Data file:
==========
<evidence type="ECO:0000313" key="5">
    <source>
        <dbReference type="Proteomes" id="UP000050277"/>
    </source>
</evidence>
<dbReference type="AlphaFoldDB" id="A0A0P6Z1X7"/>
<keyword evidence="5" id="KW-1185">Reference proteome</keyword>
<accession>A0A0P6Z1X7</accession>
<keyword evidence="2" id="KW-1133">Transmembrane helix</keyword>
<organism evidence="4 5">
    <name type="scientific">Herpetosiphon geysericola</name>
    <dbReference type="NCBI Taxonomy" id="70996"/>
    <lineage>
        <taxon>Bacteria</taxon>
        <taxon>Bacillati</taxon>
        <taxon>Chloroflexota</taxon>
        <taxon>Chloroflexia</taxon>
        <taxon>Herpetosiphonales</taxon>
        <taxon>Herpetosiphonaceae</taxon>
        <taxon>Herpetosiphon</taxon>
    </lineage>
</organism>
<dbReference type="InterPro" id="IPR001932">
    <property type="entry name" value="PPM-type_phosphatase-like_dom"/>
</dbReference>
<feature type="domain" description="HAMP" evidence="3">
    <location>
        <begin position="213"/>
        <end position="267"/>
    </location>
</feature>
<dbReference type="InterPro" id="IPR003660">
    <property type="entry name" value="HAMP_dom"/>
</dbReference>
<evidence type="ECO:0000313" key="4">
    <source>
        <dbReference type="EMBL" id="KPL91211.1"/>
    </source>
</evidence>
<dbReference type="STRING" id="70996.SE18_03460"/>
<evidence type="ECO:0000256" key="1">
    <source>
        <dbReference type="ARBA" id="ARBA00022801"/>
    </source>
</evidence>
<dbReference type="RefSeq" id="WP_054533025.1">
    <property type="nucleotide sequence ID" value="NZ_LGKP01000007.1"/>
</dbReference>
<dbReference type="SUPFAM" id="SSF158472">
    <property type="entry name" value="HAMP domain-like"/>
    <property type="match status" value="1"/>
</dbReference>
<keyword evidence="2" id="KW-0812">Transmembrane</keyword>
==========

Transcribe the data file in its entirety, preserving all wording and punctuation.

<evidence type="ECO:0000313" key="5">
    <source>
        <dbReference type="Proteomes" id="UP000050277"/>
    </source>
</evidence>
<dbReference type="AlphaFoldDB" id="A0A0P6Z1X7"/>
<keyword evidence="5" id="KW-1185">Reference proteome</keyword>
<accession>A0A0P6Z1X7</accession>
<keyword evidence="2" id="KW-1133">Transmembrane helix</keyword>
<organism evidence="4 5">
    <name type="scientific">Herpetosiphon geysericola</name>
    <dbReference type="NCBI Taxonomy" id="70996"/>
    <lineage>
        <taxon>Bacteria</taxon>
        <taxon>Bacillati</taxon>
        <taxon>Chloroflexota</taxon>
        <taxon>Chloroflexia</taxon>
        <taxon>Herpetosiphonales</taxon>
        <taxon>Herpetosiphonaceae</taxon>
        <taxon>Herpetosiphon</taxon>
    </lineage>
</organism>
<dbReference type="InterPro" id="IPR001932">
    <property type="entry name" value="PPM-type_phosphatase-like_dom"/>
</dbReference>
<feature type="domain" description="HAMP" evidence="3">
    <location>
        <begin position="213"/>
        <end position="267"/>
    </location>
</feature>
<dbReference type="InterPro" id="IPR003660">
    <property type="entry name" value="HAMP_dom"/>
</dbReference>
<evidence type="ECO:0000313" key="4">
    <source>
        <dbReference type="EMBL" id="KPL91211.1"/>
    </source>
</evidence>
<dbReference type="STRING" id="70996.SE18_03460"/>
<evidence type="ECO:0000256" key="1">
    <source>
        <dbReference type="ARBA" id="ARBA00022801"/>
    </source>
</evidence>
<dbReference type="RefSeq" id="WP_054533025.1">
    <property type="nucleotide sequence ID" value="NZ_LGKP01000007.1"/>
</dbReference>
<dbReference type="SUPFAM" id="SSF158472">
    <property type="entry name" value="HAMP domain-like"/>
    <property type="match status" value="1"/>
</dbReference>
<keyword evidence="2" id="KW-0812">Transmembrane</keyword>